Le Figaro
1 November 1999

"Mélanges-Opéra Plume"
A marvellous befeathered thing

François de SANTERRE

Since 1983, the Cirque Plume has never ceased to amaze us. Once again, it succeeds in surprising and enchanting us. Its new show "Mélanges-Opéra Plume", a group creation based on an idea by Bernard Kudlak, is situated somewhere between heaven and earth. Between an angel of No Fixed Abode and No Fixed God, and a bunch of rather ordinary earthlings who, however, each in their own genre, in their style and in their technique, gives a special twist to our way of dreaming. The word circus here is what you see and what you get. The techniques of juggling, acrobatics or flying trapeze are totally respected. Their chief originality is the way in which they are all brought into the gigantic mixer. And to succeed in linking them together what could be better than humour. You are surprised by parody, unexpected gags, intense and explosive, take you unawares, quite irresistible as, for example, a scene of levitation with the help of a double-bass which is as good as any big conjuring act.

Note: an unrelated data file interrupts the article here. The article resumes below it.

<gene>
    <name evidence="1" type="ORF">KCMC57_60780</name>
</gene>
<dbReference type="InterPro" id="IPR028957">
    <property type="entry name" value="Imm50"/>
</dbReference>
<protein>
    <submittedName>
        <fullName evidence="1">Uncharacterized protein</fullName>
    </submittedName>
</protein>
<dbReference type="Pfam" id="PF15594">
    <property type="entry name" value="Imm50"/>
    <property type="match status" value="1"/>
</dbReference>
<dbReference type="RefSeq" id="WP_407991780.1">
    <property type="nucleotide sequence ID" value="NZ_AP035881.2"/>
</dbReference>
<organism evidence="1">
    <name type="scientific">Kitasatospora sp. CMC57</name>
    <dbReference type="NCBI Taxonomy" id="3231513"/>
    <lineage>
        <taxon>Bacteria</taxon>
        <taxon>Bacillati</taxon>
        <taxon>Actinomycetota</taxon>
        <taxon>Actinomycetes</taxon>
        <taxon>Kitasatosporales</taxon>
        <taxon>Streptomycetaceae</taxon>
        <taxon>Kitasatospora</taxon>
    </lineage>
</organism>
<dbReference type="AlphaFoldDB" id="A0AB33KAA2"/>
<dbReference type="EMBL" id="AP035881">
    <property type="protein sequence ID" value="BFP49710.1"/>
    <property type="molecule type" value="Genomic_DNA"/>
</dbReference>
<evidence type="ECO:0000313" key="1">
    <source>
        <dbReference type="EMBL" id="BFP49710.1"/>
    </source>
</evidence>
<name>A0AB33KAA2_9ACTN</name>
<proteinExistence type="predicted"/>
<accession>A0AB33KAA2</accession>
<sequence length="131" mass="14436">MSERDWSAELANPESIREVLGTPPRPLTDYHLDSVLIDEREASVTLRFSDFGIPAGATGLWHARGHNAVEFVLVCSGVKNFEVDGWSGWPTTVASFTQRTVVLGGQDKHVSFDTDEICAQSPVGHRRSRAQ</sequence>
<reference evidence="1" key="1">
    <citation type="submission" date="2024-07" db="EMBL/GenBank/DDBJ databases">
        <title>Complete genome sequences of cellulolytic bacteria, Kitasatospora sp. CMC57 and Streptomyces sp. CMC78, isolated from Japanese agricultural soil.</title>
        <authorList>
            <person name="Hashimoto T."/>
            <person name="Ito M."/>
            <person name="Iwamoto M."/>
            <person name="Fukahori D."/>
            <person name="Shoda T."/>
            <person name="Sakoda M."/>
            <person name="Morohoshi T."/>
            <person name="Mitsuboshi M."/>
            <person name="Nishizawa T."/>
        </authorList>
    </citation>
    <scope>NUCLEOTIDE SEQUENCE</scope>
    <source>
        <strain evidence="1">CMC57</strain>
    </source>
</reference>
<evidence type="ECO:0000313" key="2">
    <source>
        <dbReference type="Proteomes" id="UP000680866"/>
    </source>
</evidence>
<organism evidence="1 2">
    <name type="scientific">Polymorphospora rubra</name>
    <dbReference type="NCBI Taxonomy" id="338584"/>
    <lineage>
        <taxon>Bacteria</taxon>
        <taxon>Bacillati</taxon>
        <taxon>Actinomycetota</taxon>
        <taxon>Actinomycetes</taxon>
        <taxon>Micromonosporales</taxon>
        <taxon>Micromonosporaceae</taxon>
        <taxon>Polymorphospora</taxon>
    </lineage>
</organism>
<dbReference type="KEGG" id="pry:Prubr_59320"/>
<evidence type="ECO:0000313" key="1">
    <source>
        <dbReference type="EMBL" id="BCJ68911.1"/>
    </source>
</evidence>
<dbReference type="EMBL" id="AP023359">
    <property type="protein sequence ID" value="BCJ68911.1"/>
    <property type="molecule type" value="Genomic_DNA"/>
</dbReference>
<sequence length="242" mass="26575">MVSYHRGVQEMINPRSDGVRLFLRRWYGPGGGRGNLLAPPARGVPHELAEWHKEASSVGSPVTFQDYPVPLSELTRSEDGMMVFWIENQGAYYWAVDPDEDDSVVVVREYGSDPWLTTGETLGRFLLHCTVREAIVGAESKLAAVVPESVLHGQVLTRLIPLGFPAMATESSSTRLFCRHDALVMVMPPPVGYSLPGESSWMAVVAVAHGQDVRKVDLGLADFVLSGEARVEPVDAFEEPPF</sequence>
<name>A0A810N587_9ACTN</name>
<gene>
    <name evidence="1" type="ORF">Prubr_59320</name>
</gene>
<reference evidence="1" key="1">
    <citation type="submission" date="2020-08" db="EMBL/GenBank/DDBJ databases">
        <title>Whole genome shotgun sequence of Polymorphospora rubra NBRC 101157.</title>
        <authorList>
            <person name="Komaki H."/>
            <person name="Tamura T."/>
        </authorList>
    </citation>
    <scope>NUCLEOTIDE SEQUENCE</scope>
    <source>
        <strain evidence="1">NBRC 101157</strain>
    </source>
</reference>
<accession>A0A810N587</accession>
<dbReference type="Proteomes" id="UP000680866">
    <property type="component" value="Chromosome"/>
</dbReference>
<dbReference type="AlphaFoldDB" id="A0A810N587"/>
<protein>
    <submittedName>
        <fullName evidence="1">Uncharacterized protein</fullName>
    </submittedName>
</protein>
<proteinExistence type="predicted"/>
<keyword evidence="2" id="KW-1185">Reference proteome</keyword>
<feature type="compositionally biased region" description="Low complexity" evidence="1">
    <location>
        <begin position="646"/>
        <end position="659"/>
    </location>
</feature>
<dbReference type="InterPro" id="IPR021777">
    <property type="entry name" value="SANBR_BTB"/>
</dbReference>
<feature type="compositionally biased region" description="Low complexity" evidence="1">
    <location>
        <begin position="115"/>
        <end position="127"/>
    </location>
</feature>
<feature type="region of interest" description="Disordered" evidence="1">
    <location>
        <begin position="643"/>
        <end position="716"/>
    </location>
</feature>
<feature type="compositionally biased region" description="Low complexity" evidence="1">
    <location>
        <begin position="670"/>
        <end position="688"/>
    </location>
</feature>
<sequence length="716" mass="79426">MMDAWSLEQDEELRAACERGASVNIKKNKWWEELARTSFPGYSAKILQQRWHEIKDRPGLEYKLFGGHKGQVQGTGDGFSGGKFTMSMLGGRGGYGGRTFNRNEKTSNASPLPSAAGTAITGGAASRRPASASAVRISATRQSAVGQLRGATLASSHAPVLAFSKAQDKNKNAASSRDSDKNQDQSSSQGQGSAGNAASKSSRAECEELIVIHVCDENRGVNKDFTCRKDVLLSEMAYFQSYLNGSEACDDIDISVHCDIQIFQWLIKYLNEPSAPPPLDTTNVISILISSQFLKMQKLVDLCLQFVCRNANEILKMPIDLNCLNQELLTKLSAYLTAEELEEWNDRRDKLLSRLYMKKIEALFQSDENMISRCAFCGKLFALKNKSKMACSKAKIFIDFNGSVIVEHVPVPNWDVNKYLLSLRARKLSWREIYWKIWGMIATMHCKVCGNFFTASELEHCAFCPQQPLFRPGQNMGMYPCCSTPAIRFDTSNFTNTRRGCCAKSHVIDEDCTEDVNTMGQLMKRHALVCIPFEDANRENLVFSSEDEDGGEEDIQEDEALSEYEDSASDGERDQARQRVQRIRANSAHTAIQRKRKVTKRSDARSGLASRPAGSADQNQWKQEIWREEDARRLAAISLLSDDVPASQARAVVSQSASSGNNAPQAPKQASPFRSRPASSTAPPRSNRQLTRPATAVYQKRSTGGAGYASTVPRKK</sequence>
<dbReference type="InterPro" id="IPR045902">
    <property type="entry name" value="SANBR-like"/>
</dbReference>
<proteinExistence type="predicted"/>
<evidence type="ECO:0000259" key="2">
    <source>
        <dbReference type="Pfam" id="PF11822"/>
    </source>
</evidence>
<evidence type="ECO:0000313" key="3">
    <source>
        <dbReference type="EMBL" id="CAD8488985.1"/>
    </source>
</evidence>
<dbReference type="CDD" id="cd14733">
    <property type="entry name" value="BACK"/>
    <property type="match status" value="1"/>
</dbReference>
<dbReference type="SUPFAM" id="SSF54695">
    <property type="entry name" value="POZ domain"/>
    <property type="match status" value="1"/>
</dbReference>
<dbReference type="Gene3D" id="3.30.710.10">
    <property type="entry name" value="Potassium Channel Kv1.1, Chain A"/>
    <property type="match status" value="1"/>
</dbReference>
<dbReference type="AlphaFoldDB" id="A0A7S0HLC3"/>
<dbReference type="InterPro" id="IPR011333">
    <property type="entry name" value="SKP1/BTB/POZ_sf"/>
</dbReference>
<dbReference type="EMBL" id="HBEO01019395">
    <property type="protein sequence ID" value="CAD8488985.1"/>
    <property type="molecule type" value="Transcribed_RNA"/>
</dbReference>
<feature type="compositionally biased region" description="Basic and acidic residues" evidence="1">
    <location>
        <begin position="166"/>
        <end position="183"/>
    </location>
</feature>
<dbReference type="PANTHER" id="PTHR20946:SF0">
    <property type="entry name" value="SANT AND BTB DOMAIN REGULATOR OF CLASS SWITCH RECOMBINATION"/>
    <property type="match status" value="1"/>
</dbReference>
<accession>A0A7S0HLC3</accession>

In speaking of the show we should avoid the term circus acts because the Cirque Plume’s imposing big-top houses tiered-seating arranged in a half-moon and a multi-level stage. This set-up greatly facilitated the staging of dance mime and music. The first of these three arts is particularly present in a languorous pas de deux in which the lady, a modern dancer, plays with the hats of her juggler-partner. As for the music composed by Robert Miny, it is omnipresent. The brass section is in the hands of three young women who are also singers, and the electric guitar gets along fine with the accordion. Even the squeeze-box has a few surprises in store for you! As for the Angel, to the great delight of all, he loses a few feathers in the course of this show which is both hilarious and poetic.